Page MenuHomePhabricator

[clang-tidy] performances-unnecessary-* checks: Extend isOnlyUsedAsConst to expressions and catch const methods returning non-const references/pointers.
Needs ReviewPublic

Authored by flx on Tue, May 25, 7:34 AM.

Details

Summary

This change extends isOnlyUsedAsConst() to avoid false positives in cases where
a const method returns a mutable pointer or refernce and the pointed to object
is modified.

To achieve this we look at each const method or operator call and check if it
returns a mutable pointer/reference. If that's the case the call expression
itself is checked for constant use.

We also capture assignments of expressions to non-const references/pointers and
then check that the declared alias variables are used in a const-only fasion as
well.

Diff Detail

Event Timeline

flx created this revision.Tue, May 25, 7:34 AM
flx requested review of this revision.Tue, May 25, 7:34 AM
Herald added a project: Restricted Project. · View Herald TranscriptTue, May 25, 7:34 AM
Herald added a subscriber: cfe-commits. · View Herald Transcript

I have some concerns about the cost of this checks as it used matching over entire contexts quite extensively. At this point, the facilities involved seem quite close to doing dataflow analysis and I wonder if you might be better off with a very different implementation. Regardless, have you done any perfomance testing to see the impact on real code?

clang-tools-extra/clang-tidy/utils/DeclRefExprUtils.h
30

please expand this comment. It's not obvious (to me) what it means for a variable to be used in a "const compatible fashion".

flx added a comment.Fri, Jun 11, 11:21 AM

I have some concerns about the cost of this checks as it used matching over entire contexts quite extensively. At this point, the facilities involved seem quite close to doing dataflow analysis and I wonder if you might be better off with a very different implementation. Regardless, have you done any perfomance testing to see the impact on real code?

That's a fair point. Is there prior art in terms of dataflow analysis in ClangTidy or LLVM I could take a look at?

In terms of measuring performance, do you have suggestions how to measure this? I can add a counter that counts the recursion depth that is reached to see how often this happens in practice.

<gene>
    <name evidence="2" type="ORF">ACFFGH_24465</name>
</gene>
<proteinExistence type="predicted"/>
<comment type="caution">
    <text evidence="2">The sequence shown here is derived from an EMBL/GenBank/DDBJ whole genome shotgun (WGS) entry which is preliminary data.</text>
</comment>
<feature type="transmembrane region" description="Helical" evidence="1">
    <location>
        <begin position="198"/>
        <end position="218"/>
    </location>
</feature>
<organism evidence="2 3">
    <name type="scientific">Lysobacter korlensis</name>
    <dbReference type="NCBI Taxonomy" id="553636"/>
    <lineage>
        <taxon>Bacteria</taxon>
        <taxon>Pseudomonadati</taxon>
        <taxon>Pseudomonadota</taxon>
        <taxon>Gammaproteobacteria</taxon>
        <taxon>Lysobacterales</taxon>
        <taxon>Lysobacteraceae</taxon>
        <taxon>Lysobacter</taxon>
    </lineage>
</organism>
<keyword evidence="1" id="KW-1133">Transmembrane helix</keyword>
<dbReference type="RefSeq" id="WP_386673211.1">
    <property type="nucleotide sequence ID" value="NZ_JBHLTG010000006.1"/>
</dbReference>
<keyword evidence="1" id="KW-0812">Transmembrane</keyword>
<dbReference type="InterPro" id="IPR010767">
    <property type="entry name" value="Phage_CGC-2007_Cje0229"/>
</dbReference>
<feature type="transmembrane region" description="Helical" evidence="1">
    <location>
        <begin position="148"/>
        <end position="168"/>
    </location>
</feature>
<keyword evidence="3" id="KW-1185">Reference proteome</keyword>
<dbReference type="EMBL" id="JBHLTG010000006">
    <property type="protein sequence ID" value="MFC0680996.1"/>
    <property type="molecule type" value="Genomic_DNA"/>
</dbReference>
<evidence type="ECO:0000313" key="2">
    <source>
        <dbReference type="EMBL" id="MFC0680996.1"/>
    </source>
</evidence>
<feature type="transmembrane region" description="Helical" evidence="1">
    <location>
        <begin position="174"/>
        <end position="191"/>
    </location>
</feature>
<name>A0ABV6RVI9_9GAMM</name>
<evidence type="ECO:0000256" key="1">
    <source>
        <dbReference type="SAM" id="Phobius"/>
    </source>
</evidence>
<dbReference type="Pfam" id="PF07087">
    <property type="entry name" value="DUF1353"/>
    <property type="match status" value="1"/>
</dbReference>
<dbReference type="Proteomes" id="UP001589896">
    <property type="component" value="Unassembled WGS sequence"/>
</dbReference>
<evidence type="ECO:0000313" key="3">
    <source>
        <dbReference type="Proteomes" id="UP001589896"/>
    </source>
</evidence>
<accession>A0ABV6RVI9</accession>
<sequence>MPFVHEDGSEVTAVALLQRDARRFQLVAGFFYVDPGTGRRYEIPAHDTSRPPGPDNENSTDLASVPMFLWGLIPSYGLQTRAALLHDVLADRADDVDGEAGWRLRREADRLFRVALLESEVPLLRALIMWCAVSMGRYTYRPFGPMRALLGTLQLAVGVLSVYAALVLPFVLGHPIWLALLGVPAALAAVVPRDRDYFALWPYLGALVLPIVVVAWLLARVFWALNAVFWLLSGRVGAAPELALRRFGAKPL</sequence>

Another idea is to not count const methods from returning mutable pointer or reference types as const access. Standard types std::vector and absl::StatusOr would not be affected by this restriction, their const accessors return const references as well.

I'll hold off on this change until I see more false positives.

I have some concerns about the cost of this checks as it used matching over entire contexts quite extensively. At this point, the facilities involved seem quite close to doing dataflow analysis and I wonder if you might be better off with a very different implementation. Regardless, have you done any perfomance testing to see the impact on real code?

That's a fair point. Is there prior art in terms of dataflow analysis in ClangTidy or LLVM I could take a look at?

Added Dmitri to speak to prior art.

In terms of measuring performance, do you have suggestions how to measure this? I can add a counter that counts the recursion depth that is reached to see how often this happens in practice.

I would simply run clang-tidy over a reasonable size set of files and see the timing w/ and w/o this change. But, I think that clang-tidy may have some built-in perf monitoring as well (specifically, a way to display the cost of each check, or the top most costly ones).